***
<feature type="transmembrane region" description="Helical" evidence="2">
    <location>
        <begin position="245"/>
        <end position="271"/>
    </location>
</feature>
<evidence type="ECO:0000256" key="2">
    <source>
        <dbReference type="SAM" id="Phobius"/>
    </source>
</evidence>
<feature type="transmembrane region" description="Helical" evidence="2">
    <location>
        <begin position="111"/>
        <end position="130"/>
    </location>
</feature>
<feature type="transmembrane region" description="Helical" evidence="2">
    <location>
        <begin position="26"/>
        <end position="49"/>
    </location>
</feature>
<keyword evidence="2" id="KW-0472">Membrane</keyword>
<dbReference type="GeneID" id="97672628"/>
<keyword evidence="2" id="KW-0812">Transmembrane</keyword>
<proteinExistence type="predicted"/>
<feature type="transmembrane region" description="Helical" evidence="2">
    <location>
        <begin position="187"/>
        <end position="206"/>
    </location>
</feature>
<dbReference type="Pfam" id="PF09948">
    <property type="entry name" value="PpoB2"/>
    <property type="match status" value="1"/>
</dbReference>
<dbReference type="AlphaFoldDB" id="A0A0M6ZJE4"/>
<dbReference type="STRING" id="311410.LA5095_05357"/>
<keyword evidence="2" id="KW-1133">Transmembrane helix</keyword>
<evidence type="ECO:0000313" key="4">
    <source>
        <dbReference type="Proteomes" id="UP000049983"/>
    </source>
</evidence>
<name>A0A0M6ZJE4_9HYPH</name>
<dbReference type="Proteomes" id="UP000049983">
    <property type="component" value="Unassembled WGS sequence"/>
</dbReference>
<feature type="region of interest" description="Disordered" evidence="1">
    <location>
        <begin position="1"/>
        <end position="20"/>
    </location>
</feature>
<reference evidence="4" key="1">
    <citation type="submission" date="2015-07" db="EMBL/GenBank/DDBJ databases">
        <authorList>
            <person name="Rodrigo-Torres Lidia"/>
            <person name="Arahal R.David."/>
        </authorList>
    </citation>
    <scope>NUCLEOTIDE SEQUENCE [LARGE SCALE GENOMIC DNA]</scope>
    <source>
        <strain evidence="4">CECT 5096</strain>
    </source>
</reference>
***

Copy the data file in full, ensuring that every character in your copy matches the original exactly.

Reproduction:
<feature type="transmembrane region" description="Helical" evidence="2">
    <location>
        <begin position="245"/>
        <end position="271"/>
    </location>
</feature>
<evidence type="ECO:0000256" key="2">
    <source>
        <dbReference type="SAM" id="Phobius"/>
    </source>
</evidence>
<feature type="transmembrane region" description="Helical" evidence="2">
    <location>
        <begin position="111"/>
        <end position="130"/>
    </location>
</feature>
<feature type="transmembrane region" description="Helical" evidence="2">
    <location>
        <begin position="26"/>
        <end position="49"/>
    </location>
</feature>
<keyword evidence="2" id="KW-0472">Membrane</keyword>
<dbReference type="GeneID" id="97672628"/>
<keyword evidence="2" id="KW-0812">Transmembrane</keyword>
<proteinExistence type="predicted"/>
<feature type="transmembrane region" description="Helical" evidence="2">
    <location>
        <begin position="187"/>
        <end position="206"/>
    </location>
</feature>
<dbReference type="Pfam" id="PF09948">
    <property type="entry name" value="PpoB2"/>
    <property type="match status" value="1"/>
</dbReference>
<dbReference type="AlphaFoldDB" id="A0A0M6ZJE4"/>
<dbReference type="STRING" id="311410.LA5095_05357"/>
<keyword evidence="2" id="KW-1133">Transmembrane helix</keyword>
<evidence type="ECO:0000313" key="4">
    <source>
        <dbReference type="Proteomes" id="UP000049983"/>
    </source>
</evidence>
<name>A0A0M6ZJE4_9HYPH</name>
<dbReference type="Proteomes" id="UP000049983">
    <property type="component" value="Unassembled WGS sequence"/>
</dbReference>
<feature type="region of interest" description="Disordered" evidence="1">
    <location>
        <begin position="1"/>
        <end position="20"/>
    </location>
</feature>
<reference evidence="4" key="1">
    <citation type="submission" date="2015-07" db="EMBL/GenBank/DDBJ databases">
        <authorList>
            <person name="Rodrigo-Torres Lidia"/>
            <person name="Arahal R.David."/>
        </authorList>
    </citation>
    <scope>NUCLEOTIDE SEQUENCE [LARGE SCALE GENOMIC DNA]</scope>
    <source>
        <strain evidence="4">CECT 5096</strain>
    </source>
</reference>